Even if you have a generator, you should still keep flashlights on hand for safety’s sake. It’s easy to bump into something or fall down the stairs when the lights aren’t on, and you may need to illuminate an area to respond to the outage. Keep fresh batteries on hand so you can replace them as needed.
Generators and Power Outage Safety
A generator is a great way to power your lights and essential appliances, but they’re not without their risks. Generators produce electricity by burning fossil fuels, and this process emits carbon monoxide as a byproduct. Carbon monoxide is an odorless gas that is toxic to humans.
Place your generator in an unobstructed location outdoors. Before starting the machine, make sure to check that your carbon monoxide alarms are working. Your generator will get hot after a while, so turn it off and let it cool down after several hours of use. If it’s raining outside, your generator should be covered and elevated off the ground.
A power outage may be caused by a nearby fire. Even if a blazing fire isn’t threatening your house, your home is more vulnerable to fire during an outage because of power surges.
Keep all paths and exits unobstructed and properly store flammable materials. For optimal safety, try to avoid candles altogether. But if you must use them as a light source, make sure that they’re on a level surface.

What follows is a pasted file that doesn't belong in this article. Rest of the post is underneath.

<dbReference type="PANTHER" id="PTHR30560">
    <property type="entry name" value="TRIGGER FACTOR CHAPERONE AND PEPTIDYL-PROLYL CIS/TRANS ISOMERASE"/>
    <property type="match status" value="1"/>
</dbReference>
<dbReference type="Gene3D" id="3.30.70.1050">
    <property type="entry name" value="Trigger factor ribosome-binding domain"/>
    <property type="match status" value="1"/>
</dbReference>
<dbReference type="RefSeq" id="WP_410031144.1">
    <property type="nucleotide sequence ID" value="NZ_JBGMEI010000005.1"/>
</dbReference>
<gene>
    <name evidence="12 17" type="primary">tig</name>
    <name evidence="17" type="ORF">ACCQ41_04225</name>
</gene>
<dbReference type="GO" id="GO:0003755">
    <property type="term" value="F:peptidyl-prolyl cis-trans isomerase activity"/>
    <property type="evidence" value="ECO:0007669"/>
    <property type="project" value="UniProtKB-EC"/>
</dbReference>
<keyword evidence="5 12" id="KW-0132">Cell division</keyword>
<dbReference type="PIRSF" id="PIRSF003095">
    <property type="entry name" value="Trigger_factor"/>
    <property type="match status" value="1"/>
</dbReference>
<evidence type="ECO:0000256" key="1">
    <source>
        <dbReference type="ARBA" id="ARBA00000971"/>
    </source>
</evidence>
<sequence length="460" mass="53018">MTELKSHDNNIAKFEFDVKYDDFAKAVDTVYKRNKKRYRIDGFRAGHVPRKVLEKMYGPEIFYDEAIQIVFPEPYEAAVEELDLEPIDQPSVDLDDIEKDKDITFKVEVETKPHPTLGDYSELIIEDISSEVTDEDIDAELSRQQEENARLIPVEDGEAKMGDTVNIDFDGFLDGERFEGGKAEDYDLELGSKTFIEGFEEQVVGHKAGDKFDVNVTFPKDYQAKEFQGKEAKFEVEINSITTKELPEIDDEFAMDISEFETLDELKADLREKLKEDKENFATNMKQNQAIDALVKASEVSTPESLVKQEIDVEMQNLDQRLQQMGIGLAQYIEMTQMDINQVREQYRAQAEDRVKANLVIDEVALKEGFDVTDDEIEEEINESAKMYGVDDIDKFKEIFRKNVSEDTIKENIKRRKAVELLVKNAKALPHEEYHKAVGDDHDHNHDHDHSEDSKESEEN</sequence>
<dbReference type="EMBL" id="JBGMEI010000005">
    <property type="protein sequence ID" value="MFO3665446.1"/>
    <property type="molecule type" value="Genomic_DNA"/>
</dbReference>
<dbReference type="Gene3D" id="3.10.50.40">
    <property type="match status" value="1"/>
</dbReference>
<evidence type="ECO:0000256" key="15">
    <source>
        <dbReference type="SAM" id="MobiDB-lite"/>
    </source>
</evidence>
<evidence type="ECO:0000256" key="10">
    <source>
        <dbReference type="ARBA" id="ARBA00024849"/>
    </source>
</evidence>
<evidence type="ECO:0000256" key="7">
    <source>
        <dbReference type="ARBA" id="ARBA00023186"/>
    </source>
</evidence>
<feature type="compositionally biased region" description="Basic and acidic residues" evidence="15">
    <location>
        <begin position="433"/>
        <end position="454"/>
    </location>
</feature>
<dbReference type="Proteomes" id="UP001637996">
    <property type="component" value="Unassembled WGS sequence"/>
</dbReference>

Candles should always be tended to; extinguish them if you leave the room. Always have a fire extinguisher in an easy-to-access location and make certain your family knows how to use it.
Lock Doors and Windows
Some criminals see power outages and natural disasters as an opportunity to break into homes. Most alarm systems don’t work without power and your home is an easier target when the lights are out.
Because of this, it’s important to lock your doors and windows to keep your home secure. If you notice any suspicious activity in your neighborhood, report it to the authorities.
Surge protectors are important power outage safety tools. Without them, your electronics could be damaged when the power turns back on. Surge protectors are inexpensive, offer protection for your electronic devices, help manage your cables, and extend the reach of your outlets when the power is on.
Food Safety During a Power Outage
Perishable foods need to stay cool to be safe for consumption. While the power is out, be sure to keep the fridge and freezer closed as much as possible.
Most refrigerators can maintain their inside temperature for a few hours after losing power. If your power is out for longer than 4 hours, perishable foods will need to be discarded.